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Michael Bloomberg and the media privilege for billionaire candidates

Here’s a quick news quiz: If you were editing The New York Times and advisers to Michael Bloomberg were telling your reporters that the billionaire might run for president, would you run that story on the front page? For how many days in a row? Considering he is the former mayor of New York, I could see the Times putting that development on the front page for one day. But anything more than that would be overkill, right?

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Bloomberg doesn’t represent any obvious voter constituency within the Democratic Party, and he’s already too late to the primary game to compete effectively in the first four contests. Despite that context, the Times decided to run the Bloomberg story on its front page for not one, not two, but for three straight days, signaling that the paper considered the billionaire’s would-be run to be one of the biggest political stories of the season.

Indeed, the Times quickly provided readers with a cornucopia of endless Bloomberg coverage, including two very enthusiastic thumbs up from columnists. “Run, Mike, Run!” was the headline for one column, which followed “Welcome, Mike Bloomberg” by a day. Both emphasized what good news Bloomberg’s possible candidacy was. The paper was hardly alone in pursuing the mini-bout of Bloomberg mania, as the billionaire’s name was mentioned nearly 500 times on cable news between Friday and Sunday, according to media search engine TVeyes.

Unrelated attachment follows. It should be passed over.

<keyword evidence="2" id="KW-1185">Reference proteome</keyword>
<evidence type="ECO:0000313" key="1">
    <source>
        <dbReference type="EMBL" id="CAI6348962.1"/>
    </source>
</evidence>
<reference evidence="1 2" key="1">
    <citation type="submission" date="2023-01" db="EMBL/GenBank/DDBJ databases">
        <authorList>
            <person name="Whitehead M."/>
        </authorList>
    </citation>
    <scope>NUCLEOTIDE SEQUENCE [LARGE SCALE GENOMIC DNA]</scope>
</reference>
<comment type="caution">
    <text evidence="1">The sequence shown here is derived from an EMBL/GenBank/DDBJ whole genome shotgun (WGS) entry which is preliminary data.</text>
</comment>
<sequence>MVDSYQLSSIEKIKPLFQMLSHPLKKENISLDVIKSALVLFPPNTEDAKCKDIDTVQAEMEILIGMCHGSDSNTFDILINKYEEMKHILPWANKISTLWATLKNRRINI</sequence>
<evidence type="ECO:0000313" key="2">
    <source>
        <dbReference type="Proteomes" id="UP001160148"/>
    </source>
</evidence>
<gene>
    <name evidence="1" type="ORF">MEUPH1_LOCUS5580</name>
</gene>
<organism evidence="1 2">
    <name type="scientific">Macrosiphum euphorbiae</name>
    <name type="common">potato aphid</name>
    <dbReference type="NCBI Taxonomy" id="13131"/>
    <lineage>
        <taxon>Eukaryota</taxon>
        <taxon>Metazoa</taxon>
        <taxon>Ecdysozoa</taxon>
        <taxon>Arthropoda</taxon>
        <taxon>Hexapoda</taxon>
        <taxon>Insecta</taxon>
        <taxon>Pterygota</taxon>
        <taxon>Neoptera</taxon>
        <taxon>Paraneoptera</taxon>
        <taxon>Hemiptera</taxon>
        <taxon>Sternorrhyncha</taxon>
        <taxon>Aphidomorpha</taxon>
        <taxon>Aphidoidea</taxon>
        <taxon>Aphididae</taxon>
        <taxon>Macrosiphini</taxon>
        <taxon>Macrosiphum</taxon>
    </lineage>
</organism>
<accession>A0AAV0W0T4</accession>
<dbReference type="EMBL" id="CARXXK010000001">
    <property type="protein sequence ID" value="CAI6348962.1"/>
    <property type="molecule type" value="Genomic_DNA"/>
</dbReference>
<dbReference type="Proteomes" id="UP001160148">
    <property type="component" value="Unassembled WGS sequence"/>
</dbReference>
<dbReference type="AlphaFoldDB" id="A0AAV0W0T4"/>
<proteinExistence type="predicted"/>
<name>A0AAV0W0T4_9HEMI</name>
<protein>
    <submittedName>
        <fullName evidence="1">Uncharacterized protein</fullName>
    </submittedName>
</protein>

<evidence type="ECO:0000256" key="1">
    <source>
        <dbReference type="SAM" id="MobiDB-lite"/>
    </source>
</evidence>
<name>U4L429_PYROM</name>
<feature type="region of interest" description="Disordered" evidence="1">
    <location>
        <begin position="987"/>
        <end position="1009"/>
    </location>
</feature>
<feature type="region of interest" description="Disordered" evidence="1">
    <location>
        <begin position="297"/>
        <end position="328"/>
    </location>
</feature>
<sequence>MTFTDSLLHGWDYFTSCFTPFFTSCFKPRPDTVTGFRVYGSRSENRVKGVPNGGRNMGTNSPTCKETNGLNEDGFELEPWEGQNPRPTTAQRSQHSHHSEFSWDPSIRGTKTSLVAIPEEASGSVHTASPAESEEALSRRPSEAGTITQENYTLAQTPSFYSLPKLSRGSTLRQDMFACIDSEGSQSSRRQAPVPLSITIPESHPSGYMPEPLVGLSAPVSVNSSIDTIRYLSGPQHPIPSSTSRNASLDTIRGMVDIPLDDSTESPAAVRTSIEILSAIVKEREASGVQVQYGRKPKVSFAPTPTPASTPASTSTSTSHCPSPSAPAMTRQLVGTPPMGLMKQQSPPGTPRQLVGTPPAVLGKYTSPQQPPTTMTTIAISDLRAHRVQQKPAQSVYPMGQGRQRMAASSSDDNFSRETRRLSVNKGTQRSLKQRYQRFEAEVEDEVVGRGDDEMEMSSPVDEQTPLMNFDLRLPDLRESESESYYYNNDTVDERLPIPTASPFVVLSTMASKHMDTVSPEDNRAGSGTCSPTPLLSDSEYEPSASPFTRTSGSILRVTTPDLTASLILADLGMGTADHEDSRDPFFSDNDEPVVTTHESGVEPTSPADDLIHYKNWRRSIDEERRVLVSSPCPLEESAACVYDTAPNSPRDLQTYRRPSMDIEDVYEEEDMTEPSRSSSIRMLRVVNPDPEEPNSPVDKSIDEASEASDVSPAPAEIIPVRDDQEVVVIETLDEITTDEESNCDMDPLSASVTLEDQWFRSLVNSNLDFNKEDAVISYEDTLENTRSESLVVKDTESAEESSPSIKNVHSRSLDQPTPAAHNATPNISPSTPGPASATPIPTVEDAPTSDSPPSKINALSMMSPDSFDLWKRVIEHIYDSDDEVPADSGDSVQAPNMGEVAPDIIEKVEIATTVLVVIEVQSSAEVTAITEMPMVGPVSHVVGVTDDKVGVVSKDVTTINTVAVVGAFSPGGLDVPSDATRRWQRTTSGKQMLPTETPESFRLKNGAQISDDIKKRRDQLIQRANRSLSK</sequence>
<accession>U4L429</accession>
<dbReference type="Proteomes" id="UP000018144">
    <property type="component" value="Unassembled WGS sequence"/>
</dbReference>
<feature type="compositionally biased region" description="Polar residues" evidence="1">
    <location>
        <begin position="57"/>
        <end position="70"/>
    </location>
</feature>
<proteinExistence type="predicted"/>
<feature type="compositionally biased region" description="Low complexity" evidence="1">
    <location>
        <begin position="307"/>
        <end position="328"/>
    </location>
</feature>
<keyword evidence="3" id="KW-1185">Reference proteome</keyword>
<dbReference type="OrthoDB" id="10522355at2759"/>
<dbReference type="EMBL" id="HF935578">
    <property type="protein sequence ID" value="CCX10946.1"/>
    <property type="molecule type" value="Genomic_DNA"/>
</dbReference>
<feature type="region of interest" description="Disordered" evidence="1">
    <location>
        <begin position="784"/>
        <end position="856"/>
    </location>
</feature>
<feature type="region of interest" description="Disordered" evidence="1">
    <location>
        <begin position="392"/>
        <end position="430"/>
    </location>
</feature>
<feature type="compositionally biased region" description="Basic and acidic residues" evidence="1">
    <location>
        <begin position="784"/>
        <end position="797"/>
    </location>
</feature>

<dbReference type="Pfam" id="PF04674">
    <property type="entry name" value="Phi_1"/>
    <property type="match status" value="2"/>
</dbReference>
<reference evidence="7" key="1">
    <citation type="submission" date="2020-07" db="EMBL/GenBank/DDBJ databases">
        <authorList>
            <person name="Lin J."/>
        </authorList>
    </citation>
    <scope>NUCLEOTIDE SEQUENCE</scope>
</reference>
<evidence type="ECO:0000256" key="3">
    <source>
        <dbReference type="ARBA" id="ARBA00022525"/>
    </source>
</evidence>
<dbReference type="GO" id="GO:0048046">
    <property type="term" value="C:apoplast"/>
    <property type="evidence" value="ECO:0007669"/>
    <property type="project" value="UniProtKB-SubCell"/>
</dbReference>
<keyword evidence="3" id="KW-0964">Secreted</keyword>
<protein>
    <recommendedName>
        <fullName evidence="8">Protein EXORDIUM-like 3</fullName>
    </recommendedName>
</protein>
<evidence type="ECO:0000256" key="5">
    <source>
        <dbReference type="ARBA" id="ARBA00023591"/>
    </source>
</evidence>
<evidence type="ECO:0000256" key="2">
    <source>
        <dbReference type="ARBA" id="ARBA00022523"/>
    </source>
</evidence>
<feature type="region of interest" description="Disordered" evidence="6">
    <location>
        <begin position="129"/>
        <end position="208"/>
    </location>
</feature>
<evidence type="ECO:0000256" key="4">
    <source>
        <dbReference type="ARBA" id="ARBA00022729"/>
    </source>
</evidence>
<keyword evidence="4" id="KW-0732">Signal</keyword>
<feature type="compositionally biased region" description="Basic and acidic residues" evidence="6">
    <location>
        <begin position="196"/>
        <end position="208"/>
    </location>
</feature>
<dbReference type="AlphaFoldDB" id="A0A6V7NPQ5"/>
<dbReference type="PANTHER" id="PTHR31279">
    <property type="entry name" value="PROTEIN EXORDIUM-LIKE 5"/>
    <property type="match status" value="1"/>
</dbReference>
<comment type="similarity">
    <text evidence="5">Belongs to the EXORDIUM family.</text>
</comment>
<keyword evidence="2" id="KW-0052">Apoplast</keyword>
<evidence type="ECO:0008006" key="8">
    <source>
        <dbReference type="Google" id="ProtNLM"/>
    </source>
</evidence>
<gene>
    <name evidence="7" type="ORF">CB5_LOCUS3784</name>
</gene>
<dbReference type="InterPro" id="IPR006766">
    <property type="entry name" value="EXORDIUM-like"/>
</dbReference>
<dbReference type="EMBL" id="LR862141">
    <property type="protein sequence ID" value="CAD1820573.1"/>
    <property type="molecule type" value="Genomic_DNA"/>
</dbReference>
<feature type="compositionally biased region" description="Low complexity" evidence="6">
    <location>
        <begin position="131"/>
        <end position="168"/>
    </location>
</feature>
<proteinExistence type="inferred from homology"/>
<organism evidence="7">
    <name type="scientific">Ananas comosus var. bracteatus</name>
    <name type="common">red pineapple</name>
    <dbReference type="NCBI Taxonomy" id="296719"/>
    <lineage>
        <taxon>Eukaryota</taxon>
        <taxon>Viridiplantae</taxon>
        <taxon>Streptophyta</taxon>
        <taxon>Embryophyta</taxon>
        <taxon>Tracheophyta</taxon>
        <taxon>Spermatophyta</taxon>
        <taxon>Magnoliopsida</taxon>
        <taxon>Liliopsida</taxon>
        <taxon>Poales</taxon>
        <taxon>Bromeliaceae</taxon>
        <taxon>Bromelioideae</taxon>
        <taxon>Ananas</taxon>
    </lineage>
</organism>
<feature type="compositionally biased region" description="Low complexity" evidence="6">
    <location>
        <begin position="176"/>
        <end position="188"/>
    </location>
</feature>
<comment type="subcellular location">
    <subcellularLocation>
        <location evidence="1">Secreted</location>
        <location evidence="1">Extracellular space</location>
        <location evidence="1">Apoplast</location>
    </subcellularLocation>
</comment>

Question: If the former mayor of Los Angeles signaled that he might enter the Democratic primary at this late date, do you think major newspapers would splash that on the front page for three straight days? (Or even for a single day?) There’s no way. Bloomberg is being treated as a Very Big Deal because he’s a billionaire and the political press remains overly impressed with billionaires who want to be politicians. Political journalists tend to assume that voters are as impressed with billionaires as they are. But voters are not, especially not Democratic voters.

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Indeed, rarely do we see such an obvious and yawning gap between what drives the Beltway media and what drives Democratic voters. Bloomberg’s possible run has been treated as a blockbuster event by much of the D.C. press, and has mostly been greeted with shrugs by voters.

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